You have found your dream condo. You fell in love with the building plans and you signed a preliminary contract with the intent to buy a unit in this building. The agreement stipulates that you will take possession in six months, at the completion of the work. You have made all the necessary arrangements to leave your current residence in time to move into your new condo without having to pay two mortgages. Everything is lined up and the move-in date is getting closer. And now, surprise! You learn that the delay will not be six months, but ten. What are you going to do?

Delays in the occupancy date for new homes are, unfortunately, far too common. Many unpredictable situations can arise on a construction site: poor weather, excavation challenges, permit delays, problems with the delivery of materials…

Here are some tips to protect yourself – as much as you can – from delays in the delivery date of your real estate purchase.

1. Check out the reputation of the builder

The first step is to get to know who you are dealing with by verifying that the builder has a license from the Régie du bâtiment du Québec. You can find that information here, in the Licence holders' repertory.

Next, find out about some of the past projects of this company: do they have a good reputation ? Are the new home owners generally satisfied? On the other hand, is anybody taking them to court?

This will also give you a sense of their construction experience. Are they novices? Is this one of their first projects? The newer they are to the business, the higher the chances of delays. If you find nothing about previous projects in your research, this could also means that they use a different company name with every new project, which may not be a good sign either.

2. Ask the right questions

Before you sign the preliminary contract, be sure to ask the builder if construction has started. If the answer is no, ask if he has a construction permit and request that he give you proof. If the builder has not yet received his permit, the delay could be significant.

You will also want to ask what percentage of units have been sold or are in the process of being sold : often, builders do not pre-sell a sufficient number of units based on plans. The lack of funds generated from pre-sale could cause delays in the progress of the construction.

3. Make your arrangements ahead of time

Don’t wait to find out whether or not there will be a delay: plan for it when you discuss the preliminary contract with the builder. How does he plan to compensate buyers if there is a delay? Will he pay to move and store furniture? Will he reduce the sale price? Make sure that you come to an agreement in writing, never only verbally, that covers the unexpected.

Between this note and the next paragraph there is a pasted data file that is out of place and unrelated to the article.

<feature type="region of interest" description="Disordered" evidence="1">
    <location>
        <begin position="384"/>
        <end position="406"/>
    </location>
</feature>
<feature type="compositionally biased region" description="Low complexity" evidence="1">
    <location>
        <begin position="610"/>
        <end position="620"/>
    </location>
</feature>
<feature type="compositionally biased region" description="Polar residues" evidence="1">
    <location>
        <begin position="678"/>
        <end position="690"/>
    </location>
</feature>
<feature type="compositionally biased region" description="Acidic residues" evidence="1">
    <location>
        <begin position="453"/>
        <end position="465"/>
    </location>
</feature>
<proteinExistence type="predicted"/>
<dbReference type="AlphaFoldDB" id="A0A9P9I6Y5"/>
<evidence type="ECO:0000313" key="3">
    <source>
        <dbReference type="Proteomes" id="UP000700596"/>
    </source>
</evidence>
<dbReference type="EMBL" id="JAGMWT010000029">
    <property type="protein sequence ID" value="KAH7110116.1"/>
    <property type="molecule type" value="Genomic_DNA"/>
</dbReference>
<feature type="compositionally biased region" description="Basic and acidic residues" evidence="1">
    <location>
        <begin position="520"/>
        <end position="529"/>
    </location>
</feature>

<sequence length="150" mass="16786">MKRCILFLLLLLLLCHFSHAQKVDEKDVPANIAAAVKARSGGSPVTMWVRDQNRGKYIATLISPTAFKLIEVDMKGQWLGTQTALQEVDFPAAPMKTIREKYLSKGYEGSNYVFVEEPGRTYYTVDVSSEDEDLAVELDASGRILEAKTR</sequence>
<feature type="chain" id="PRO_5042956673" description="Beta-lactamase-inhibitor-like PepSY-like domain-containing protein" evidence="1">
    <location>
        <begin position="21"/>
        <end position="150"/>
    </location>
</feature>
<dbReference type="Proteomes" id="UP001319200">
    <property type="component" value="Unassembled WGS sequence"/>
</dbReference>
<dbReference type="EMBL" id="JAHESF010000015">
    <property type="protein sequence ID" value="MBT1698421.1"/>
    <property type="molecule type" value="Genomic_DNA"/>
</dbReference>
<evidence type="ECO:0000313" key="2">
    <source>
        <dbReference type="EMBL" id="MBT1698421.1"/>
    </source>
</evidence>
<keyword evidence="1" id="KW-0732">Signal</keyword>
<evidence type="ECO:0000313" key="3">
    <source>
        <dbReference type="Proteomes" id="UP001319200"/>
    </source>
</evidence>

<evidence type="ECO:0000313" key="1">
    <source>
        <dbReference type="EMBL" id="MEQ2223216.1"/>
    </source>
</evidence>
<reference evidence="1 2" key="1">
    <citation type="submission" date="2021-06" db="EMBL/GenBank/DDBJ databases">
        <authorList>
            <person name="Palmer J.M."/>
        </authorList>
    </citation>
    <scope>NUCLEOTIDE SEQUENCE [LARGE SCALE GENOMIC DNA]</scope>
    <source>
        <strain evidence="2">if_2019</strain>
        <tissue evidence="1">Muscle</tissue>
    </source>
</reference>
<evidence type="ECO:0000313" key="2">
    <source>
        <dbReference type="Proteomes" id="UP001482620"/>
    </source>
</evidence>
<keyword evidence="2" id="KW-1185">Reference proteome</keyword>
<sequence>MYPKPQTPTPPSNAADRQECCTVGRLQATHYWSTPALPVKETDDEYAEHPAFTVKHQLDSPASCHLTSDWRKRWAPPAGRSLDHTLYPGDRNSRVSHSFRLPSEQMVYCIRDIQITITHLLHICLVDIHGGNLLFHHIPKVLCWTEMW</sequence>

Another option is to agree on a flexible occupancy date – between July and September for example – that will satisfy both of you. With this kind of arrangement you might be able to negotiate a better price.

 4. Pay close attention to your preliminary contract

There is a clause in the preliminary contract that indicates the expected date of possession of the property, and stipulates that if the builder encounters a delay due to some kind of catastrophe – a war, a fire, etc. – he cannot be held responsible and is not required to offer compensation.

You’ll want to ensure, ideally with the help of a real estate professional (notary, broker or lawyer), that this clause cannot be used against you. Pay close attention to the circumstances which would allow the builder to complete the property late with no consequences, and negotiate the elimination of some of them, if possible.

Once again it is important to repeat: make sure you get it all in writing.

What does the law say?

In the case of a delay in occupancy, is the builder under any obligation to compensate you financially? If he is accredited with the New home guarantee program of the APCHQ, the answer is yes. The buyer could receive up to $5,000 in the case of a delay, on the condition that he can supply evidence.

To summarize, it is essential to pay attention to all the details when contracting a real estate transaction. A delay in the date of possession is only one of many potential pitfalls that an unsuspecting buyer could encounter. Even if the purchase of a new home is fraught with many strong emotions, it is important to keep your head, and surround yourself with professionals – notary, lawyer and real estate broker – who will be able to guide you through the maze of a successful transaction.